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Room with a View: Give the money back, get out of the way, get a job

Governor Newsom’s so-called May revise* updates legislators and residents about new budget projections and recommends changes. This year’s May revise is (or should be) an embarrassment of riches.

The State government is rolling in dough.

California begged for federal dollars, and got them under the new Administration. New taxes and fees were imposed for coffers filled with only the lingering scent of mothballs. Hands were wrung. Pockets were turned out. Governor Newsom started appearing for photo ops in jeans, tieless and with sleeves rolled up.

With the May revise, his first thought is how to put expensive new programs in place to sop up all that sloshy money and ensure higher spending on into the future.

California Budget & Policy Center, a left-leaning independent think tank, applauds the Governor’s recommendations. Here is an excerpt from a statement by Chris Hoene, the Center’s executive director:

“California is experiencing strong revenue growth driven largely by high-income Californians and corporations thriving in our communities, and federal and state efforts to provide relief to people who have been economically harmed by the pandemic. Investing the state’s vast resources to create an equitable state and healthy local communities where all undocumented Californians have access to health care, renters can keep their homes, child care providers can maintain their businesses, and low-wage workers and parents can safely return to work is what policymakers should be doing now.

Read the entire statement. It contains not a whisper about returning revenue that the State took in lean times, leaving local jurisdictions scrambling to fund necessary services while balancing budgets. No mention is made of laws and regulations that hobble businesses.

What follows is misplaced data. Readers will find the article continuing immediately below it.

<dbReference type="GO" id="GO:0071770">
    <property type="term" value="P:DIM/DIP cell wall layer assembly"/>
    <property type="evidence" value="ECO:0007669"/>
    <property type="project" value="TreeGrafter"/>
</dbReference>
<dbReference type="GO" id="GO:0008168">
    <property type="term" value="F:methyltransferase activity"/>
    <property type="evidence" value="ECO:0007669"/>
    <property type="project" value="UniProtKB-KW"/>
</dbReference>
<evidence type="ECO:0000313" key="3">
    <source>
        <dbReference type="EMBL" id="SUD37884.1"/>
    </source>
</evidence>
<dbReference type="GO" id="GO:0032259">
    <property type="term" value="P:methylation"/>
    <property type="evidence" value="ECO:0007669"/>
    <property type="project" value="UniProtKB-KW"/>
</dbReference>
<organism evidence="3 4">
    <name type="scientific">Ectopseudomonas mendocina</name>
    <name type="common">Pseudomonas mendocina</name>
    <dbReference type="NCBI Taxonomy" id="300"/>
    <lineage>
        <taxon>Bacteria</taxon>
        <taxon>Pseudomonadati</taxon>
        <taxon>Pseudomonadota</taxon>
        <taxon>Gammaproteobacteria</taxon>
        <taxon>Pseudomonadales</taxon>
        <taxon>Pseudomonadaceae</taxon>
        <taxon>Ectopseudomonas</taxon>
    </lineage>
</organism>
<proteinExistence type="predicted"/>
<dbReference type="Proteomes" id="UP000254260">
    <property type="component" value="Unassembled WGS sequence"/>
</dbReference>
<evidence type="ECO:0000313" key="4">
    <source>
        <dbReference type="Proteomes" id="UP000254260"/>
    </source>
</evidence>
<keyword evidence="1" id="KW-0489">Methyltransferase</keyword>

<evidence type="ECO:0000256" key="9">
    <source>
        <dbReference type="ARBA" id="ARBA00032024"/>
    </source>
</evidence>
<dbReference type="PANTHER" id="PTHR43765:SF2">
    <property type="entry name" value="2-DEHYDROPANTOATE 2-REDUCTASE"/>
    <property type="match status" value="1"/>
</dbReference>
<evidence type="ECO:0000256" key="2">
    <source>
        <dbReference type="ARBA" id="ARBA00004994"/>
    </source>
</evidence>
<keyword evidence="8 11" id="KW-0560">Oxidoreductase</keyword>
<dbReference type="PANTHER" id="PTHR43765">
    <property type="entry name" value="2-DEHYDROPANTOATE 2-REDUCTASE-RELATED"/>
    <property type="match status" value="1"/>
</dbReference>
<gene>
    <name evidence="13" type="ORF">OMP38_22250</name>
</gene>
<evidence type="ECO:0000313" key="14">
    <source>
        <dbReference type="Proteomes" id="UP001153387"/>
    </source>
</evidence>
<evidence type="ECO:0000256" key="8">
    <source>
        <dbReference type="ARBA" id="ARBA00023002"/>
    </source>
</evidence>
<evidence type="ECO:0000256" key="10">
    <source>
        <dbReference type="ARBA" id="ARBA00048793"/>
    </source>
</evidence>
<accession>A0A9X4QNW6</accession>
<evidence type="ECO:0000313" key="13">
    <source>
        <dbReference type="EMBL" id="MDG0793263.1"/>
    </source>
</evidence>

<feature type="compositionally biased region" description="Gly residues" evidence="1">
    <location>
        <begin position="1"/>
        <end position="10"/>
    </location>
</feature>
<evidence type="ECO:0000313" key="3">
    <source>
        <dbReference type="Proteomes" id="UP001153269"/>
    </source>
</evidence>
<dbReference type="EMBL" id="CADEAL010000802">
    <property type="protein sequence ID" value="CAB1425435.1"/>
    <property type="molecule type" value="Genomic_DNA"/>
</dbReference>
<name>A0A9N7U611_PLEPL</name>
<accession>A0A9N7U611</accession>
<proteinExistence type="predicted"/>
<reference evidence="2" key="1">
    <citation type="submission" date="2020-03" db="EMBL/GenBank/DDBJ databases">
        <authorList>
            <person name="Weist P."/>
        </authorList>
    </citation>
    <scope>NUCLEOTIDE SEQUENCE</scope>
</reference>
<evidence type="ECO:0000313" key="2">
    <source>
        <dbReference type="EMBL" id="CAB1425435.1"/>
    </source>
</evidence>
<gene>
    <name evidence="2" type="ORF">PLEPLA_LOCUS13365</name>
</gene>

My recommendations to Governor Newsom and the State Legislature:

  • Lower tax rates.
  • Quit smothering businesses in red tape and regulations. (I am squinting with malice at AB 5, but there are many more.)

    Make it easy for businesses to offer employment, and for workers to work, under circumstances that meet the needs of both parties without the State sticking its knobby nose into the transaction.

  • Most importantly, pandemic-related emergency powers should be either yielded by Governor Newsom, or yanked by State Legislators. Governor Newsom has repeatedly abused these powers. The State Legislature is content to allow him to attract the anger and frustration of California residents while its super-majority-party members (Democrats) ignore their power to end the state of emergency and remove Newsom’s emergency powers. Governor Newsom has amply earned recall. Incumbent Democratic State Legislators should be punished for their laxity in the 2022 elections.

To those still waiting on the California Employment Development Department (EDD): give up and go look for a job. They’re out there. The job you find may not be in your field. It may not be the one you really want. You may not really like it. But if you do your best at it while looking for a better situation, you will be helping yourself, those who depend on you, and the general community. Further, you will not be a dependent of the State of California.

* Included in this treasure chest is funding for universal transitional kindergarten in public schools. Will this be mandatory? My personal belief is that very young children especially should be cared for at home. Forcing attendance in transitional kindergarten for four-year-olds frees mothers of young children to work outside the home — but what if they don’t want to work outside the home? What if they want to keep their child(ren) at home? How painful will it be not to conform?